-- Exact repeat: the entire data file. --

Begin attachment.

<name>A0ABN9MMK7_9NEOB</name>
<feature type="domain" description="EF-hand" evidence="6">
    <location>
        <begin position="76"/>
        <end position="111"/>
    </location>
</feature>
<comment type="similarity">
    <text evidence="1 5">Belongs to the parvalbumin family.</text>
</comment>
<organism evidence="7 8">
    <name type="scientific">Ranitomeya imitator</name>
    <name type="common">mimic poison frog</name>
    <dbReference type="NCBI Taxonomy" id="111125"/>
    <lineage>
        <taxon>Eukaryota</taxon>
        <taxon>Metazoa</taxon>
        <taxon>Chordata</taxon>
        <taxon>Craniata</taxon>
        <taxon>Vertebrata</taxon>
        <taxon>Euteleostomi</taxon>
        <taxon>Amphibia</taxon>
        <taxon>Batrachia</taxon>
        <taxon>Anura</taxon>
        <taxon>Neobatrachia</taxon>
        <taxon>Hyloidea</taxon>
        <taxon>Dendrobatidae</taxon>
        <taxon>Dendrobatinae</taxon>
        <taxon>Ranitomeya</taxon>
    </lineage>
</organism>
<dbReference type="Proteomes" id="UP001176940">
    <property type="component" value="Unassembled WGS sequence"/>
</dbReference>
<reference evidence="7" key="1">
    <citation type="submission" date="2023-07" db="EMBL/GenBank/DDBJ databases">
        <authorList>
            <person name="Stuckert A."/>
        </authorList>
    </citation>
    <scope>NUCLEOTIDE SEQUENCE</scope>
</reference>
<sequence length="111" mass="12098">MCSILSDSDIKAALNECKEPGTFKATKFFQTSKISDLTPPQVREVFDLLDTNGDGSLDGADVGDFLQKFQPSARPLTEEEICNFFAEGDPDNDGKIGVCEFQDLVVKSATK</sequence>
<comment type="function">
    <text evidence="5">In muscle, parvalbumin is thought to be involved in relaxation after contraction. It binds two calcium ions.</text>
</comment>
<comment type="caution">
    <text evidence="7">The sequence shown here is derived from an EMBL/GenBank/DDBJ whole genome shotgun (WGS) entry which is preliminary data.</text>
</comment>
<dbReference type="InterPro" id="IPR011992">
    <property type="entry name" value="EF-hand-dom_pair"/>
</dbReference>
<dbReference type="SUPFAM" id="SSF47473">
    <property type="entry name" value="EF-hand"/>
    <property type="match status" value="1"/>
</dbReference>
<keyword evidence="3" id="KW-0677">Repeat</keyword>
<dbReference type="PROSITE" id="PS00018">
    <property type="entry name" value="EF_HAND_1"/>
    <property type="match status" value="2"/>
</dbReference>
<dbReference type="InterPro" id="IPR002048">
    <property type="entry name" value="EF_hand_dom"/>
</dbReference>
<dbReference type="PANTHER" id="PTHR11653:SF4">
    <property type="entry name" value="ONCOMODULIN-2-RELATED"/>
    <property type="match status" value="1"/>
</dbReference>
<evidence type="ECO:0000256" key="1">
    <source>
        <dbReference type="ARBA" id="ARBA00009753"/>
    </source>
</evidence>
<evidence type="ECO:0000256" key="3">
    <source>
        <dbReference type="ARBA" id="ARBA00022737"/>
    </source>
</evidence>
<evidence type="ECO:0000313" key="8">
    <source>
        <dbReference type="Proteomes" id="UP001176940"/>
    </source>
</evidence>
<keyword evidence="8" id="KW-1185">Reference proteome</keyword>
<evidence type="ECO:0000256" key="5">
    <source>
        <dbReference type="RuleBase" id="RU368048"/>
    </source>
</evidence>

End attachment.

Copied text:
<name>A0ABN9MMK7_9NEOB</name>
<feature type="domain" description="EF-hand" evidence="6">
    <location>
        <begin position="76"/>
        <end position="111"/>
    </location>
</feature>
<comment type="similarity">
    <text evidence="1 5">Belongs to the parvalbumin family.</text>
</comment>
<organism evidence="7 8">
    <name type="scientific">Ranitomeya imitator</name>
    <name type="common">mimic poison frog</name>
    <dbReference type="NCBI Taxonomy" id="111125"/>
    <lineage>
        <taxon>Eukaryota</taxon>
        <taxon>Metazoa</taxon>
        <taxon>Chordata</taxon>
        <taxon>Craniata</taxon>
        <taxon>Vertebrata</taxon>
        <taxon>Euteleostomi</taxon>
        <taxon>Amphibia</taxon>
        <taxon>Batrachia</taxon>
        <taxon>Anura</taxon>
        <taxon>Neobatrachia</taxon>
        <taxon>Hyloidea</taxon>
        <taxon>Dendrobatidae</taxon>
        <taxon>Dendrobatinae</taxon>
        <taxon>Ranitomeya</taxon>
    </lineage>
</organism>
<dbReference type="Proteomes" id="UP001176940">
    <property type="component" value="Unassembled WGS sequence"/>
</dbReference>
<reference evidence="7" key="1">
    <citation type="submission" date="2023-07" db="EMBL/GenBank/DDBJ databases">
        <authorList>
            <person name="Stuckert A."/>
        </authorList>
    </citation>
    <scope>NUCLEOTIDE SEQUENCE</scope>
</reference>
<sequence length="111" mass="12098">MCSILSDSDIKAALNECKEPGTFKATKFFQTSKISDLTPPQVREVFDLLDTNGDGSLDGADVGDFLQKFQPSARPLTEEEICNFFAEGDPDNDGKIGVCEFQDLVVKSATK</sequence>
<comment type="function">
    <text evidence="5">In muscle, parvalbumin is thought to be involved in relaxation after contraction. It binds two calcium ions.</text>
</comment>
<comment type="caution">
    <text evidence="7">The sequence shown here is derived from an EMBL/GenBank/DDBJ whole genome shotgun (WGS) entry which is preliminary data.</text>
</comment>
<dbReference type="InterPro" id="IPR011992">
    <property type="entry name" value="EF-hand-dom_pair"/>
</dbReference>
<dbReference type="SUPFAM" id="SSF47473">
    <property type="entry name" value="EF-hand"/>
    <property type="match status" value="1"/>
</dbReference>
<keyword evidence="3" id="KW-0677">Repeat</keyword>
<dbReference type="PROSITE" id="PS00018">
    <property type="entry name" value="EF_HAND_1"/>
    <property type="match status" value="2"/>
</dbReference>
<dbReference type="InterPro" id="IPR002048">
    <property type="entry name" value="EF_hand_dom"/>
</dbReference>
<dbReference type="PANTHER" id="PTHR11653:SF4">
    <property type="entry name" value="ONCOMODULIN-2-RELATED"/>
    <property type="match status" value="1"/>
</dbReference>
<evidence type="ECO:0000256" key="1">
    <source>
        <dbReference type="ARBA" id="ARBA00009753"/>
    </source>
</evidence>
<evidence type="ECO:0000256" key="3">
    <source>
        <dbReference type="ARBA" id="ARBA00022737"/>
    </source>
</evidence>
<evidence type="ECO:0000313" key="8">
    <source>
        <dbReference type="Proteomes" id="UP001176940"/>
    </source>
</evidence>
<keyword evidence="8" id="KW-1185">Reference proteome</keyword>
<evidence type="ECO:0000256" key="5">
    <source>
        <dbReference type="RuleBase" id="RU368048"/>
    </source>
</evidence>